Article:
An 84-year-old disabled airline passenger recently ended up in Malta even though it wasn't her intended destination.
Argyro Aretaki, who does not speak English, ended up in Athens - 550 miles in the wrong direction. She was left distraught after a series of errors by airport and flight staff.
Her son Dimitri Aretakis had dropped her off at Manchester Airport's Terminal 1, where special assistance was waiting for her on May 18, reports the Daily Mail.
But after her boarding pass was scanned at the correct gate, staff took her to join the wrong queue, where a flight operated by easyJet - with an almost identical flight number - was set to depart for Malta within minutes of the one she was booked on.
When she realised no-one was going to take her onto the plane, she got up and followed the crowd, he said. Mrs Aretaki was allowed aboard the Airbus jet, despite her boarding pass showed a different destination.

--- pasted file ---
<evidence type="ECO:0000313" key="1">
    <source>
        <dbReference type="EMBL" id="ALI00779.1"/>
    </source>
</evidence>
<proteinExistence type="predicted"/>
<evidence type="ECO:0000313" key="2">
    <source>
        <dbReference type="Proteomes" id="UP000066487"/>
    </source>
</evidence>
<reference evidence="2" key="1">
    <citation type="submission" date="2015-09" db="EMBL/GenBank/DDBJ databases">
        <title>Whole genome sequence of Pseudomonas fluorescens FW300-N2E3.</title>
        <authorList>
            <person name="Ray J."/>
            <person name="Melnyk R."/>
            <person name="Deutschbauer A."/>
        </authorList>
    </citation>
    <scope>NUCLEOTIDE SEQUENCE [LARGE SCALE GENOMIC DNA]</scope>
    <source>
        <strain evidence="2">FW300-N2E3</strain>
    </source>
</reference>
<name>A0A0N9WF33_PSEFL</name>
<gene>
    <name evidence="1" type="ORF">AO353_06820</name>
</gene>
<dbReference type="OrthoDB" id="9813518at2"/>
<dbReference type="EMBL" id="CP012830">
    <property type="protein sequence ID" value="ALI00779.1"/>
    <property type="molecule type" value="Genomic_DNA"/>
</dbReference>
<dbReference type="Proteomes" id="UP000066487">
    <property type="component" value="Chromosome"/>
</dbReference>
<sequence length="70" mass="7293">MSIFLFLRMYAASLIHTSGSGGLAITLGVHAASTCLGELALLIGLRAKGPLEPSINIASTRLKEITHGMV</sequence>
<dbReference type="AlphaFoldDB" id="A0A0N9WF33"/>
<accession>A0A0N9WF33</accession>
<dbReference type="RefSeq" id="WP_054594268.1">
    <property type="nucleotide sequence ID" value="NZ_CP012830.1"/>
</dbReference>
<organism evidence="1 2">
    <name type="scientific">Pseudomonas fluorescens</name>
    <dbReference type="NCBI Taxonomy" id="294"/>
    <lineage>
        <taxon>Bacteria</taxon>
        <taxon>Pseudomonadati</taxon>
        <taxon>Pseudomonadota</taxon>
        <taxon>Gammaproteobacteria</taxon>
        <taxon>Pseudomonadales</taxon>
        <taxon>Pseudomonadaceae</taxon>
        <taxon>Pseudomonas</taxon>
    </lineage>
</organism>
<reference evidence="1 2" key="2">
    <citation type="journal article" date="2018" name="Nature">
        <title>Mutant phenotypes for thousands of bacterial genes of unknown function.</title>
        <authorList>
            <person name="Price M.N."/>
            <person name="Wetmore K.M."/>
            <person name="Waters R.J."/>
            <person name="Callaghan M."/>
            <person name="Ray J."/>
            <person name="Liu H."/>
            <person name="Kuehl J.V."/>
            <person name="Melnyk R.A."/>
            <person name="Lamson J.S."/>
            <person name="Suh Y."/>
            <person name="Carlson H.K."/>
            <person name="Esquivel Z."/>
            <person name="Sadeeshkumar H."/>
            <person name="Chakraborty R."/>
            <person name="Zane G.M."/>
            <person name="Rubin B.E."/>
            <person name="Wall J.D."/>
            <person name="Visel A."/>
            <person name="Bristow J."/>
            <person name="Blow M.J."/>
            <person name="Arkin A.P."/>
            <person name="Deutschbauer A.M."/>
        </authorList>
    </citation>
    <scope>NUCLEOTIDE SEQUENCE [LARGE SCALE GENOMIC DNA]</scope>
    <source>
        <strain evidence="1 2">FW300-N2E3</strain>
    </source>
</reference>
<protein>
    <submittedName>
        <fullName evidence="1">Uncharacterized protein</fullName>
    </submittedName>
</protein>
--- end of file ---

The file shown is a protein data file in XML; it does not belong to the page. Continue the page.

And when she found her assigned seat on the flight occupied, her boarding pass was checked again - but she was simply taken to another seat.
To make matters worse, while Mrs Aretaki landed at Malta Airport - her baggage was sent unattended to Greece, where her daughter was waiting for her.
Mr Aretakis said: 'I was stunned when I got the call from Malta Airport telling me that my mother was there. She realised something was wrong and she was really, really upset.
'I actually spoke to her after the airport staff managed to contact me. I think it was a good hour after her flight landed.
'She thought there was going to be a wheelchair at the other end but of course, nobody was expecting her in Malta.
'She walked off the plane and she burst into tears. She didn't understand what was going on.'
Mrs Aretaki was forced to spend the night in Malta before easyJet flew her back to Manchester and she then finally flew to Athens two days after she first intended to.
An easyJet spokesperson said: 'easyJet has fully investigated the issue and although this was an isolated incident, we have put in place corrective measures to prevent any reoccurrences of this issue.'